They are now common naturelised plants in southern and southeastern Aisia, and in local folk beliefs provide shelter to ghosts and demons. The scent of the Plumeria has been associated with a vampire in Malay folklore, the pontianak. They are associated with temples in both Hindu and Buddhist cultures, though Hindus do not use the flowers in their temple offerings.

In several Pacific islands, such as Thailand, Tahiti, Fiji, Hawaii, New Zealand, Tonga and the Cook Islands, Plumeria is used for making leis. In modern Polynesian culture, it can be worn by women to indicate their relationship status - over the right ear if seeking a relationship, and over the left if taken.

P. alba is the national flower of Nicaragua, and Laos, where it is known under the local name "Sacuanjoche" (Nicaragua) and "Champa" (Laos).

In Bangladeshi Culture most white flowers, and particularly plumeria (Bengali চম্পা chômpa or চাঁপা chãpa), are associated with funerals and death.

#3: Re: Plumeria 'Jeanne Moragne' Author: manika PostPosted: Tue Mar 06, 2012 7:07 am
If you have never grown and flowered a Plumeria, you are missing some of the greatest fragrances and colors in the flowering tree world. If you are a Northerner in addition to being new to this genus, you're in for a double treat, since no northern tree does anything like a Plumeria. Most of the species in this genus have brilliant flowers on hefty, statuesque trees. The major complaint people have is that the trees go leafless at some part of the short days of the year. Some Floridians call this period "winter". I call it the best time of year for people to tend their gardens. In any language, this is a great group of plants, with a lot of advantages and a few quirks, as with so many plants. Plus, there are numerous websites and societies to help with your new plants.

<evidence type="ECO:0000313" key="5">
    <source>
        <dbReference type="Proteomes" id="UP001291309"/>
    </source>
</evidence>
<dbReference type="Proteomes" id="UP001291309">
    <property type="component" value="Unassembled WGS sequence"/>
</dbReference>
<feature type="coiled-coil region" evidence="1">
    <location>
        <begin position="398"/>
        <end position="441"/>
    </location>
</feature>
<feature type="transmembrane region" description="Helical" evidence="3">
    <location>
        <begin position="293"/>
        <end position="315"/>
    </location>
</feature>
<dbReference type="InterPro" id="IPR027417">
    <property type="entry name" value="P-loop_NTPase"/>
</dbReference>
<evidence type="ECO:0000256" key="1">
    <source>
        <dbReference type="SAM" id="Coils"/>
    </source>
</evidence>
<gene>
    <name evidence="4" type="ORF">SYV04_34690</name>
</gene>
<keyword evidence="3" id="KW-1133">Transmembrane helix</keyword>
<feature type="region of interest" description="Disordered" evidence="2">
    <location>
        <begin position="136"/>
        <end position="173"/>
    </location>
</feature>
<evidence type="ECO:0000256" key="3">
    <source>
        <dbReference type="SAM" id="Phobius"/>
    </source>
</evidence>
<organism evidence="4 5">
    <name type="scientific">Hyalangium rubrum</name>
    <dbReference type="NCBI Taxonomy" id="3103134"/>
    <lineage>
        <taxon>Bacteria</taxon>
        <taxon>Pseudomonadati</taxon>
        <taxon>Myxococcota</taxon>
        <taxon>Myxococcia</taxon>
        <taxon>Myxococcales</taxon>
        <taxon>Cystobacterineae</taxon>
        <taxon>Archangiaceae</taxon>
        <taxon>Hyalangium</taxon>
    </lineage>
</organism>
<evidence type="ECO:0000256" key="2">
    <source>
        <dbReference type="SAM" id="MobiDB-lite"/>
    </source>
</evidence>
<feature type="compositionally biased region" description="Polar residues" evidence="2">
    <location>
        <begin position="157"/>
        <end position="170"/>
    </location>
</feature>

This was a short summary on Jeanne Moragne'.If you want more fragrances that gives you more variety then you can log on to www.harisudarshan.com..

#4: Re: Plumeria 'Jeanne Moragne' Author: PljoskaLocation: Canada PostPosted: Fri Mar 30, 2012 4:53 pm
i found this those colours and sorts on google.com

it is very interesting like rainbow colours Smile